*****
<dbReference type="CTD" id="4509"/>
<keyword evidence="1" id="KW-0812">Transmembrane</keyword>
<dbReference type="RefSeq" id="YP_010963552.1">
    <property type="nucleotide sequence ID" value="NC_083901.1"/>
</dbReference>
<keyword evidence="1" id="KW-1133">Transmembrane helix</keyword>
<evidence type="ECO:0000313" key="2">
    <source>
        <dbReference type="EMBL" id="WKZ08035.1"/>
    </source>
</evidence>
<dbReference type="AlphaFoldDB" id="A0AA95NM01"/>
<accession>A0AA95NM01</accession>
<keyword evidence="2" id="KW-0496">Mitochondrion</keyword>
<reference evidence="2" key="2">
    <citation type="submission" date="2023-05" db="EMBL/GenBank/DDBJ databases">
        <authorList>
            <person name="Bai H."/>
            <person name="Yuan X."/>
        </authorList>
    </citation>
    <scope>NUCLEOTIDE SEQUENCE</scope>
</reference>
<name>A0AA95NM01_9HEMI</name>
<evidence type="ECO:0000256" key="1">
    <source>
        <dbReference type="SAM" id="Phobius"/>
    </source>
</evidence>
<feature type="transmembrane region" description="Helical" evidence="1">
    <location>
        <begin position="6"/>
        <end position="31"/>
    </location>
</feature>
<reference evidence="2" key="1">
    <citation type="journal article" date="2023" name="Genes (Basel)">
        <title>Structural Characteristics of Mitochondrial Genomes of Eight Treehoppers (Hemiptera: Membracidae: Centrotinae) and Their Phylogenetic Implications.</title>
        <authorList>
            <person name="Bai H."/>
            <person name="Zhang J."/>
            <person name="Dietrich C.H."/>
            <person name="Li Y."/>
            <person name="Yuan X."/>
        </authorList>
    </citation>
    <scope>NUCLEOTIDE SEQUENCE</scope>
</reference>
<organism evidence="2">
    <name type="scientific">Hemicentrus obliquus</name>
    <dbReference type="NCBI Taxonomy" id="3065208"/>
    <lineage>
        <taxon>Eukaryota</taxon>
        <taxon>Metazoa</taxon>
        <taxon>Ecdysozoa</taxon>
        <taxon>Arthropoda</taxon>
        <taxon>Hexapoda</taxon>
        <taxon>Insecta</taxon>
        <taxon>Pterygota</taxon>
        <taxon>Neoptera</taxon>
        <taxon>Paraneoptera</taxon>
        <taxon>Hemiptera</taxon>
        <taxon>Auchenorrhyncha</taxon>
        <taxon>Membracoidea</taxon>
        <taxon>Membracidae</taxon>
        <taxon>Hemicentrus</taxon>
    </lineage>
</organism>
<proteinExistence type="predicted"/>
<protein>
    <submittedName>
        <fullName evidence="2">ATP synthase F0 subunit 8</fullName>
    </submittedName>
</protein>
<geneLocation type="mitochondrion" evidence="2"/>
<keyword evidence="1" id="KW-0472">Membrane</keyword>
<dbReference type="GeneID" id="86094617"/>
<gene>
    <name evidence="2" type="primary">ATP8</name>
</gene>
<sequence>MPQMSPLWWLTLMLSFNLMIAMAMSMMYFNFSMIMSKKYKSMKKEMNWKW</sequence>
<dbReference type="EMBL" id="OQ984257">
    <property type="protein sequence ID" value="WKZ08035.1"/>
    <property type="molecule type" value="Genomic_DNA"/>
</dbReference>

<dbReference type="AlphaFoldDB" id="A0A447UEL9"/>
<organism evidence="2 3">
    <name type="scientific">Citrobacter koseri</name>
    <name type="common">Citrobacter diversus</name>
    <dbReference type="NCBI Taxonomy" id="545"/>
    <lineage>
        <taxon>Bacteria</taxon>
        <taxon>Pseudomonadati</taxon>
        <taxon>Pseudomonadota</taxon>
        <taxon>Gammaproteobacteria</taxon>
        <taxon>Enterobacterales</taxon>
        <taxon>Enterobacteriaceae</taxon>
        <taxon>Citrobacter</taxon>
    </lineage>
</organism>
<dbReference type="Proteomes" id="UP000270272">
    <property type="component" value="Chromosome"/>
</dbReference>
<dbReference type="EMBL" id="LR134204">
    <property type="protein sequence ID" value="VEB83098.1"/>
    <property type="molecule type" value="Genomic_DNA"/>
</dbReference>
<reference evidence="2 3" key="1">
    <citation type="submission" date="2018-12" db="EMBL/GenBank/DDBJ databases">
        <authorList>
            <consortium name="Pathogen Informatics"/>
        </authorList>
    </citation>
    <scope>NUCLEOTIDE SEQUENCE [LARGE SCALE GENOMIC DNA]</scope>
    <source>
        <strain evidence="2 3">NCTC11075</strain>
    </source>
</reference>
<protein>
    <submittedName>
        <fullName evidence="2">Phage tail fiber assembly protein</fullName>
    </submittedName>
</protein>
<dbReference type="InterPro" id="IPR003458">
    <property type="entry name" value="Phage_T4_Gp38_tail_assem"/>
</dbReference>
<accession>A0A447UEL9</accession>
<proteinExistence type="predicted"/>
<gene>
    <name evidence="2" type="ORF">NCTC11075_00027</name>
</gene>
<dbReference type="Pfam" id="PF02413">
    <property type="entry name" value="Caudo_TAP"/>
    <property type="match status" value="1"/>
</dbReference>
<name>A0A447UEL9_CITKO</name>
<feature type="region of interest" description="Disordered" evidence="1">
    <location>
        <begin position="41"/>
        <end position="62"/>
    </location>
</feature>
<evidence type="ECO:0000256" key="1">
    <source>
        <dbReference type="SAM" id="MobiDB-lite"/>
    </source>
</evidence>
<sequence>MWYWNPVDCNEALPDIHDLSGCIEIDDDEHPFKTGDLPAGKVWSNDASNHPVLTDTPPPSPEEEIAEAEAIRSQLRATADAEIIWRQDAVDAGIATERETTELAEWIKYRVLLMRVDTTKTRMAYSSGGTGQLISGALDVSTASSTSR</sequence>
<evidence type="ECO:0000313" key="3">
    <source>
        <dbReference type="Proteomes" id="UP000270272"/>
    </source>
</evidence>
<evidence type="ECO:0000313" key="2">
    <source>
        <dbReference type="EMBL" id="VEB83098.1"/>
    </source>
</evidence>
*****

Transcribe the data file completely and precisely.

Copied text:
<dbReference type="CTD" id="4509"/>
<keyword evidence="1" id="KW-0812">Transmembrane</keyword>
<dbReference type="RefSeq" id="YP_010963552.1">
    <property type="nucleotide sequence ID" value="NC_083901.1"/>
</dbReference>
<keyword evidence="1" id="KW-1133">Transmembrane helix</keyword>
<evidence type="ECO:0000313" key="2">
    <source>
        <dbReference type="EMBL" id="WKZ08035.1"/>
    </source>
</evidence>
<dbReference type="AlphaFoldDB" id="A0AA95NM01"/>
<accession>A0AA95NM01</accession>
<keyword evidence="2" id="KW-0496">Mitochondrion</keyword>
<reference evidence="2" key="2">
    <citation type="submission" date="2023-05" db="EMBL/GenBank/DDBJ databases">
        <authorList>
            <person name="Bai H."/>
            <person name="Yuan X."/>
        </authorList>
    </citation>
    <scope>NUCLEOTIDE SEQUENCE</scope>
</reference>
<name>A0AA95NM01_9HEMI</name>
<evidence type="ECO:0000256" key="1">
    <source>
        <dbReference type="SAM" id="Phobius"/>
    </source>
</evidence>
<feature type="transmembrane region" description="Helical" evidence="1">
    <location>
        <begin position="6"/>
        <end position="31"/>
    </location>
</feature>
<reference evidence="2" key="1">
    <citation type="journal article" date="2023" name="Genes (Basel)">
        <title>Structural Characteristics of Mitochondrial Genomes of Eight Treehoppers (Hemiptera: Membracidae: Centrotinae) and Their Phylogenetic Implications.</title>
        <authorList>
            <person name="Bai H."/>
            <person name="Zhang J."/>
            <person name="Dietrich C.H."/>
            <person name="Li Y."/>
            <person name="Yuan X."/>
        </authorList>
    </citation>
    <scope>NUCLEOTIDE SEQUENCE</scope>
</reference>
<organism evidence="2">
    <name type="scientific">Hemicentrus obliquus</name>
    <dbReference type="NCBI Taxonomy" id="3065208"/>
    <lineage>
        <taxon>Eukaryota</taxon>
        <taxon>Metazoa</taxon>
        <taxon>Ecdysozoa</taxon>
        <taxon>Arthropoda</taxon>
        <taxon>Hexapoda</taxon>
        <taxon>Insecta</taxon>
        <taxon>Pterygota</taxon>
        <taxon>Neoptera</taxon>
        <taxon>Paraneoptera</taxon>
        <taxon>Hemiptera</taxon>
        <taxon>Auchenorrhyncha</taxon>
        <taxon>Membracoidea</taxon>
        <taxon>Membracidae</taxon>
        <taxon>Hemicentrus</taxon>
    </lineage>
</organism>
<proteinExistence type="predicted"/>
<protein>
    <submittedName>
        <fullName evidence="2">ATP synthase F0 subunit 8</fullName>
    </submittedName>
</protein>
<geneLocation type="mitochondrion" evidence="2"/>
<keyword evidence="1" id="KW-0472">Membrane</keyword>
<dbReference type="GeneID" id="86094617"/>
<gene>
    <name evidence="2" type="primary">ATP8</name>
</gene>
<sequence>MPQMSPLWWLTLMLSFNLMIAMAMSMMYFNFSMIMSKKYKSMKKEMNWKW</sequence>
<dbReference type="EMBL" id="OQ984257">
    <property type="protein sequence ID" value="WKZ08035.1"/>
    <property type="molecule type" value="Genomic_DNA"/>
</dbReference>

<dbReference type="AlphaFoldDB" id="A0A447UEL9"/>
<organism evidence="2 3">
    <name type="scientific">Citrobacter koseri</name>
    <name type="common">Citrobacter diversus</name>
    <dbReference type="NCBI Taxonomy" id="545"/>
    <lineage>
        <taxon>Bacteria</taxon>
        <taxon>Pseudomonadati</taxon>
        <taxon>Pseudomonadota</taxon>
        <taxon>Gammaproteobacteria</taxon>
        <taxon>Enterobacterales</taxon>
        <taxon>Enterobacteriaceae</taxon>
        <taxon>Citrobacter</taxon>
    </lineage>
</organism>
<dbReference type="Proteomes" id="UP000270272">
    <property type="component" value="Chromosome"/>
</dbReference>
<dbReference type="EMBL" id="LR134204">
    <property type="protein sequence ID" value="VEB83098.1"/>
    <property type="molecule type" value="Genomic_DNA"/>
</dbReference>
<reference evidence="2 3" key="1">
    <citation type="submission" date="2018-12" db="EMBL/GenBank/DDBJ databases">
        <authorList>
            <consortium name="Pathogen Informatics"/>
        </authorList>
    </citation>
    <scope>NUCLEOTIDE SEQUENCE [LARGE SCALE GENOMIC DNA]</scope>
    <source>
        <strain evidence="2 3">NCTC11075</strain>
    </source>
</reference>
<protein>
    <submittedName>
        <fullName evidence="2">Phage tail fiber assembly protein</fullName>
    </submittedName>
</protein>
<dbReference type="InterPro" id="IPR003458">
    <property type="entry name" value="Phage_T4_Gp38_tail_assem"/>
</dbReference>
<accession>A0A447UEL9</accession>
<proteinExistence type="predicted"/>
<gene>
    <name evidence="2" type="ORF">NCTC11075_00027</name>
</gene>
<dbReference type="Pfam" id="PF02413">
    <property type="entry name" value="Caudo_TAP"/>
    <property type="match status" value="1"/>
</dbReference>
<name>A0A447UEL9_CITKO</name>
<feature type="region of interest" description="Disordered" evidence="1">
    <location>
        <begin position="41"/>
        <end position="62"/>
    </location>
</feature>
<evidence type="ECO:0000256" key="1">
    <source>
        <dbReference type="SAM" id="MobiDB-lite"/>
    </source>
</evidence>
<sequence>MWYWNPVDCNEALPDIHDLSGCIEIDDDEHPFKTGDLPAGKVWSNDASNHPVLTDTPPPSPEEEIAEAEAIRSQLRATADAEIIWRQDAVDAGIATERETTELAEWIKYRVLLMRVDTTKTRMAYSSGGTGQLISGALDVSTASSTSR</sequence>
<evidence type="ECO:0000313" key="3">
    <source>
        <dbReference type="Proteomes" id="UP000270272"/>
    </source>
</evidence>
<evidence type="ECO:0000313" key="2">
    <source>
        <dbReference type="EMBL" id="VEB83098.1"/>
    </source>
</evidence>